“As long as little children are allowed to suffer there is not true love in this world” - Isadora Ducan
Today I visited a little orphanage in our city. When you walk away from a Russian orphanage thoughts and feelings you never have had begin to emerge. "What if that was my son? What if James was the new arrival like Alexander who just got here, scared and confused? What if he didn't have pants that would stay up and was forced to sit on a toilet for 15 minutes every hour because he only had one set of clothes? What if he was constantly sick because there is medicine but no way to diagnose his illness?"
I feel like I have little to give or offer these children. My smiles do them no good, they don't reciprocate the gesture. They aren't happy. There is no joy in their hearts. I guess you might feel this way walking away from any orphanage. But, when you walk away from an orphanage in this Russian Republic where human development is the lowest in the country, these feelings of hopelessness are at an all time high in my heart.
As I walked into the room for 1 to 2 year olds, they were getting ready to leave to go to a music lesson downstairs. It was their time to hear something different then mere instructions given but the nursery workers, "Stop crying...sit down...come here!" With my arrival into the room they were prevented of leaving and the tears were falling and their protests were forthcoming. They look at me not only as a foreigner but also as if I were an alien from another planet. I felt their eyes examine me and I sensed that they could care less if I was there. They just wanted to get out of the room. Even at such a young age their body language was loud and clear as they questioned the meaning of why I was there. With their gestures of distrust they seemed to say, “What hope could you give me? What good are you to me?”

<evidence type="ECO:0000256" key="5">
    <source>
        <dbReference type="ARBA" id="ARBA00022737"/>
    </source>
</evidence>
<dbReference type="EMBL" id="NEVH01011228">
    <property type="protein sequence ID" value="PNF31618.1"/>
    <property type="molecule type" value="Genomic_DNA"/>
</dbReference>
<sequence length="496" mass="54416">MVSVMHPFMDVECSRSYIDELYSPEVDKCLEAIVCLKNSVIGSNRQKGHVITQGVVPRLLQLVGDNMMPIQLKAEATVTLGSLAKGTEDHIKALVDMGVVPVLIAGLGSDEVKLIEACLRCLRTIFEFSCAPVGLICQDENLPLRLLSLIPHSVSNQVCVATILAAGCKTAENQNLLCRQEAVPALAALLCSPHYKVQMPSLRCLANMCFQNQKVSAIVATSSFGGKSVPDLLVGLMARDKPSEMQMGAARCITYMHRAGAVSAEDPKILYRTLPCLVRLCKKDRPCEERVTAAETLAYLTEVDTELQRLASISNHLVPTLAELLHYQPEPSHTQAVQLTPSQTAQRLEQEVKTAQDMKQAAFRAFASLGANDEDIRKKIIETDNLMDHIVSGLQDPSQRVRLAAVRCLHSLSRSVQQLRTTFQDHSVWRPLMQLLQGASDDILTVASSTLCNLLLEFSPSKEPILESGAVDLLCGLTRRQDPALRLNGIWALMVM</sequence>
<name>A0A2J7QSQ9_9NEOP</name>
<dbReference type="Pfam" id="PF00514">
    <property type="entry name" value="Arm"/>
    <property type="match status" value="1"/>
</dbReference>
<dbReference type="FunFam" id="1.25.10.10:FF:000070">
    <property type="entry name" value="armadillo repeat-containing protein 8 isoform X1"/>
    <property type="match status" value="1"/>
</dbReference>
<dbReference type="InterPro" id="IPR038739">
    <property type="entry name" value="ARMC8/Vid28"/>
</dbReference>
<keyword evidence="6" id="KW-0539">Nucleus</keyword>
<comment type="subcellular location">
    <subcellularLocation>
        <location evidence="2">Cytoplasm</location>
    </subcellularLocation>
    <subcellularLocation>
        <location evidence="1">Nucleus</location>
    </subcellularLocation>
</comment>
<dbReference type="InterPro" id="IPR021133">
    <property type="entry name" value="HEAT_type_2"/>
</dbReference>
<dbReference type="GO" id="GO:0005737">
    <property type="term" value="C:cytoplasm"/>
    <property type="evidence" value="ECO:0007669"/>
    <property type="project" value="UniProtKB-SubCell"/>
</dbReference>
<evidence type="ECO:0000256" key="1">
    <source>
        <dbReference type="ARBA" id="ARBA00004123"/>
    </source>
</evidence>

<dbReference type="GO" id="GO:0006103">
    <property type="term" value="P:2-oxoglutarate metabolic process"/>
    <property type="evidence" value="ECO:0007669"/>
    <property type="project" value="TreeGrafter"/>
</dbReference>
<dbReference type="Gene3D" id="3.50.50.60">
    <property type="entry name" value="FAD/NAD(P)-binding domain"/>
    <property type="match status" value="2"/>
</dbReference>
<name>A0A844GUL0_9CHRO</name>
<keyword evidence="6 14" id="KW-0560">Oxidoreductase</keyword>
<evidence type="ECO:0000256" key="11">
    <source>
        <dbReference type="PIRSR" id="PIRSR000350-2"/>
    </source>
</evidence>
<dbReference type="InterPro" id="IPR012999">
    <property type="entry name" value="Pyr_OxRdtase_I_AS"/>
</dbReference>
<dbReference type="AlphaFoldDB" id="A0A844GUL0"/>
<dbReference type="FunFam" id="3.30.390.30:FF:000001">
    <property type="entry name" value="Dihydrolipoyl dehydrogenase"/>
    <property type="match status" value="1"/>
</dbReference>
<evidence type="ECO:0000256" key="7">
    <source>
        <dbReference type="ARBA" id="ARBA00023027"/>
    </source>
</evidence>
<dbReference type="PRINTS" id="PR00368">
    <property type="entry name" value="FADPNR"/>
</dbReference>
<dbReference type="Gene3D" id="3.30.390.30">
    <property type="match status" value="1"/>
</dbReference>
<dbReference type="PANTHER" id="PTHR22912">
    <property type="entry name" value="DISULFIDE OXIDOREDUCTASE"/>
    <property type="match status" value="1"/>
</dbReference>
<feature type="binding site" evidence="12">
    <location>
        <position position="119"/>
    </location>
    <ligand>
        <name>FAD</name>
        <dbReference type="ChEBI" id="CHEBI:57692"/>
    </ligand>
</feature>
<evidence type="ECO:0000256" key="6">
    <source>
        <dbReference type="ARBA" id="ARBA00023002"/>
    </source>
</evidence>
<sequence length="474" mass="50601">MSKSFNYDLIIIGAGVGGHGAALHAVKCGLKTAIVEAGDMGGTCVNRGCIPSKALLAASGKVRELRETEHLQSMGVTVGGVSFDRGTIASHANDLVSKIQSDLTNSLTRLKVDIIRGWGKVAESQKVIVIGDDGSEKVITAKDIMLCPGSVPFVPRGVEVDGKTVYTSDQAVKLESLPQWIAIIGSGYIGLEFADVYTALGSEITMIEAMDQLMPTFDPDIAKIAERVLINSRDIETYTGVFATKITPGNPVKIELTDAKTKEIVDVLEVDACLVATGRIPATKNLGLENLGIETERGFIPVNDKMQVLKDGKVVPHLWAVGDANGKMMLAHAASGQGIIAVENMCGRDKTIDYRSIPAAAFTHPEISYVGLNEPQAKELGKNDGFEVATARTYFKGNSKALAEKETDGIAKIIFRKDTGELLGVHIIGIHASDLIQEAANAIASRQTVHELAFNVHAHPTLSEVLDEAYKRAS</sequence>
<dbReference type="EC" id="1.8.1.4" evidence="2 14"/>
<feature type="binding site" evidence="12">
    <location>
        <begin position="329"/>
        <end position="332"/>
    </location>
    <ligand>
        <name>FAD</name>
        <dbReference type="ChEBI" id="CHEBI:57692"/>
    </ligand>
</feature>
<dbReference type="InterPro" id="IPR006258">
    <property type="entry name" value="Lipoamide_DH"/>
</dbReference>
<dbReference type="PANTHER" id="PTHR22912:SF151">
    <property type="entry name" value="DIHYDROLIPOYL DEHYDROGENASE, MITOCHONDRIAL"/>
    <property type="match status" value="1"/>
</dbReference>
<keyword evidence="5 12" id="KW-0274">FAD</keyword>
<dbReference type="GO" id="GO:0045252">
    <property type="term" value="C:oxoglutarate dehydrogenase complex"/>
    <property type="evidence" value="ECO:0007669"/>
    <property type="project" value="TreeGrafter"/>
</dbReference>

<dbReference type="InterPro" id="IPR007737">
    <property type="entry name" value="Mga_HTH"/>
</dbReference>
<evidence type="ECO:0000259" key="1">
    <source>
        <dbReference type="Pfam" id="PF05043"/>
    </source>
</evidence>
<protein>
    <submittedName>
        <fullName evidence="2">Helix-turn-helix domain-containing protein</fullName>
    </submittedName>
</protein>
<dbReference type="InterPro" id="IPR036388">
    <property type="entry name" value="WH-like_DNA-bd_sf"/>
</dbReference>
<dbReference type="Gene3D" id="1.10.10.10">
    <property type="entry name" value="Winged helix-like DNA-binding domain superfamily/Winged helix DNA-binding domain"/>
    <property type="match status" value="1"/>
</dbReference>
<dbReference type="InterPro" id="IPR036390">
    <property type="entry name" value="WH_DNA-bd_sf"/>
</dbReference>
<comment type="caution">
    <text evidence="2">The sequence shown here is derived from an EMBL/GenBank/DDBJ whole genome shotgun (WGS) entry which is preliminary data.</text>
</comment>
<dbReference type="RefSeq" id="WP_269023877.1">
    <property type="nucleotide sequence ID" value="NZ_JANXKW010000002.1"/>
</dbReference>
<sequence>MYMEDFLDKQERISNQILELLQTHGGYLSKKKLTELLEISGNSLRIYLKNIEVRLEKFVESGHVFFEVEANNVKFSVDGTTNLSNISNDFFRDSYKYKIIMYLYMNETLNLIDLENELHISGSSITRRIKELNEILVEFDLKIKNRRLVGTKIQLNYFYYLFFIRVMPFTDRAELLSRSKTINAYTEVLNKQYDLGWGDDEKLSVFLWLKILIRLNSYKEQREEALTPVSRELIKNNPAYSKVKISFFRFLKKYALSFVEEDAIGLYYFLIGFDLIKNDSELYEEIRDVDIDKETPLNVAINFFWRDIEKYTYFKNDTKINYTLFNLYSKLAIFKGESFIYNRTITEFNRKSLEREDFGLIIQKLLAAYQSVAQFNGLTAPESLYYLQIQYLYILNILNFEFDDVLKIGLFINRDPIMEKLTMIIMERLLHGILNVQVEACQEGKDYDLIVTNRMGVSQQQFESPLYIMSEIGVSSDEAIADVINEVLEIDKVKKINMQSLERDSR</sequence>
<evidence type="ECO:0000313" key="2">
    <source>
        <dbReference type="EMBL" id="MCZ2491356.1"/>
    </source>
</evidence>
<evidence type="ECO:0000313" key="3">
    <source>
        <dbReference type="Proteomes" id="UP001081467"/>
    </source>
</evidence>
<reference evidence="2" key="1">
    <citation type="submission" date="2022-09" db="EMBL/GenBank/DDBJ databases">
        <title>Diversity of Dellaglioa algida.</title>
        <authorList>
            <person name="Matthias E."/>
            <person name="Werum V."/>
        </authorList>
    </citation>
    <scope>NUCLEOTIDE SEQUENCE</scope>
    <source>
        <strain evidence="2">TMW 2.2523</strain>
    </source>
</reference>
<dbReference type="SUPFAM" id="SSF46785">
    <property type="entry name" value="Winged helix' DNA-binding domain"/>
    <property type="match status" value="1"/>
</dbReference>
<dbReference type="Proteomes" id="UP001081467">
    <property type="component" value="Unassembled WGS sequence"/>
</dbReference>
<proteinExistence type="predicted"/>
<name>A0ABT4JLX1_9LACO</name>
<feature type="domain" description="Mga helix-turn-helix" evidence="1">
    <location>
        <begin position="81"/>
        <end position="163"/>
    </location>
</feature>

Among the children at this baby house are those disabled and too small to walk. Before I went to see them they made me put on a surgical mask, white jacket, and plastic over my shoes. They whisk a boy into the room and completely undressed him as if I will give him a full examination and prognoses. Kair-jik was his name. He has no use of his fingers or toes. They were stuck together from birth. His head is twice the normal size. His penis is inverted. His mother was a drug addict. She abandoned him over a year ago.
"There isn't a doctor who would operate on him", the worker says to me. She hopes I can find someone how can help him. She is genuinely concerned. He is a year and a half old but Kair-jik's life is over before it has had a chance to begin. I think, “What can I do, I'm not a surgeon? I'm not a doctor.”
Six to nine month old babies sit on make shift toilets that look more like buckets to me. They are just staring at me. Regardless if they need to go to the bathroom or not there they sit. If they would soil themselves there wouldn't be a set of clothes to change them into. With my voice and eyes I try to get a response from them but there is none. It's breakfast time for them so my time had to be short.
We met with the director of the orphanage who has worked at there for twenty plus years. She looked familiar to me. She is one of my neighbors who live in my building. She’s a kind lady but by the look of her eyes she seems to be carrying a heavy load, much more then she can handle. Michael asked, "What is the greatest need at the orphanage?"